To attempt to describe the state of human rights in Cambodia is to rediscover the inherent limitations of moral relativity.
When we undertook to write such a report, we focused on conditions under the current Cambodian regime, the Vietnamese-sponsored and -backed People's Republic of Kampuchea (PRK). It is a regime that engages in sustained, ruthless and routine torture of those suspected of opposition to it.
The PRK is not only effectively ruled by a foreign invader -- Vietnam -- but also participates with that invader in jailing its own citizens suspected of political crimes without first trying them, in attempting to beat confessions out of them and in then holding them for indeterminate periods without the slightest semblance of legal process.
The dismal human rights record of the PRK is nonetheless inestimably better than that of its predecessor, the Pol Pot-led Khmer Rouge. In the three years (1975-78) that the Khmer Rouge were in power, they barbarously murdered more than a million of their 7 million countrymen. The current PRK regime does not engage in genocide; it merely violates well-established principles of human rights on a continuing basis.
How to describe current abuses without seeming to condone past ones -- worse past ones -- was one of the difficulties we confronted. How to convince people that the Cambodian people deserve better than the mere absence of genocide remains a still more difficult problem.
Some, of course, cannot be persuaded. It was no surprise, after all, that Vietnamese radio immediately denounced our conclusions as "groundless, ill-meaning,
TAKE 241050 PAGE 00002 TIME 12:09 DATE 08-23-85 impudent allegations." It was a bit more surprising, but probably should not have been, that we were vigorously denounced by three members of the National Lawyers Guild in a letter to The New York Times. A previous Times article had described the substance of our interviews with Cambodians who had recently fled the country and were then living on the Thai-Cambodian border. The article had conveyed our conclusion that not only was torture practiced widely on behalf of the PRK by its officials but that the Vietnamese "experts" who closely supervise their work participated actively in these brutal acts. The Guild members found our conclusions "shocking," and asserted that they had reached "far different conclusions" following their recent visit to Cambodia.
Well, of course. As the Guild's newsletter later reported, the purpose of the Guild delegation's trip, which also included a visit to Vietnam, was "to continue the Guild's history of solidarity and support for the struggle of the people of Vietnam."
Criticism later voiced by some other Cambodia- watchers presented a different view: that the PRK, having replaced the bestial regime of Pol Pot's Khmer Rouge, should not be seriously faulted for its lesser crimes of torturing its political enemies.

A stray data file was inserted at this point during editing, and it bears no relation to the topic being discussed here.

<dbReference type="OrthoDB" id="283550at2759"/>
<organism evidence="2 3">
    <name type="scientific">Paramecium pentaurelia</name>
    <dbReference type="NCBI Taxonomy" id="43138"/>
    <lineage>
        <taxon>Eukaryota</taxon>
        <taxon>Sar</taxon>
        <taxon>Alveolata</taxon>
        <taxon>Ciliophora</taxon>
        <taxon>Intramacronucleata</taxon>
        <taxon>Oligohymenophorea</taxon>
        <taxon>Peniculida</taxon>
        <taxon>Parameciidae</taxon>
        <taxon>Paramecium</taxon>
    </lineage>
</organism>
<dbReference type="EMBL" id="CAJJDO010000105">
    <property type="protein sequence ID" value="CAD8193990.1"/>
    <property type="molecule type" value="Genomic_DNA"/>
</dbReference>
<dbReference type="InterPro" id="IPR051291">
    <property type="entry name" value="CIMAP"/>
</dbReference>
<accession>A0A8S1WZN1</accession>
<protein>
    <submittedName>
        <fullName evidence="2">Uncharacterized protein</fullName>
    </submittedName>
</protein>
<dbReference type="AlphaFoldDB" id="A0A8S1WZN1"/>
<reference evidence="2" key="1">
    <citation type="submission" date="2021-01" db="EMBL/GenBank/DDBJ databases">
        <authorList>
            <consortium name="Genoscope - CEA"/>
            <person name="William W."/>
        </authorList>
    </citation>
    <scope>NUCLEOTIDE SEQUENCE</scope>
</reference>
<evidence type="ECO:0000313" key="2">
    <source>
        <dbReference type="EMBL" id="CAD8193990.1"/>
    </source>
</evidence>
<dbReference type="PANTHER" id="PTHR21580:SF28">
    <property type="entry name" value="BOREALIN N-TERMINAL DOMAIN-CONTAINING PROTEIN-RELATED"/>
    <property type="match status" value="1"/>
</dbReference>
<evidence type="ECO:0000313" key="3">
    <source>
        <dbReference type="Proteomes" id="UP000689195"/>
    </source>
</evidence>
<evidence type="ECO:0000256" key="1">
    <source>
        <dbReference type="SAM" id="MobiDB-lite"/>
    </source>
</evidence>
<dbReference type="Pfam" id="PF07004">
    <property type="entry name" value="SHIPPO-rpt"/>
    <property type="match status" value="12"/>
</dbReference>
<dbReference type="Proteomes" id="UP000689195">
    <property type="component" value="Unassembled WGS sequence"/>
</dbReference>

This view was articulated by a prominent Australian academic, Michael Vickery, who wrote and widely circulated critiques of a preliminary report of our investigation published shortly after our return from the Thai-Cambodian border. After characterizing our preliminary report as "political propaganda," Vickery later acknowledged that he did "not doubt that large numbers of suspected opponents of the current regime had been arrested without formal charges and held without trial," or that "some" of them had been subjected to "harsh treatment."
But, he asserted, "all questions of human rights and legality are relative. . . . In this report, the PRK is being judged against an ideal standard which does not prevail in any of its neighbors and was not observed by any previous Cambodian regime."
This assertion deserves attention. It gives voice to one of the most important reasons why, before our own undertaking on behalf of the Lawyers Committee for Human Rights, no human rights organization had undertaken any on-site investigation of human rights abuses in Cambodia. Having first failed to respond adequately to the unprecedented reign of terror unleashed by Pol Pot's Khmer Rouge, the professional human rights community then failed to take on the (almost necessarily) lesser depredations of the current regime.
To be sure, many factors combined to produce the silence: the inaccessibility of Cambodia to human rights investigators; the political orientation of some of those investigators; the tenuous connection between the victims of current abuses and communities that have a strong political voice, and th moral ambiguities of the current guerrilla war in Cambodia -- the context in which current abuses occur -- which involves a nationalist struggle against an occupying force in which one of the guerrilla factions comprises the remnants of the savage Pol Pot regime.
But cutting across all of these reasons is the view that those Cambodians who have survived a holocaust cannot expect their human rights to be measured by the same standard that governs the rest of the world. This sentiment must be counted among the many tragic legacies of the Pol Pot years. Surely Cambodians should not be punished again for their exceptional suffering.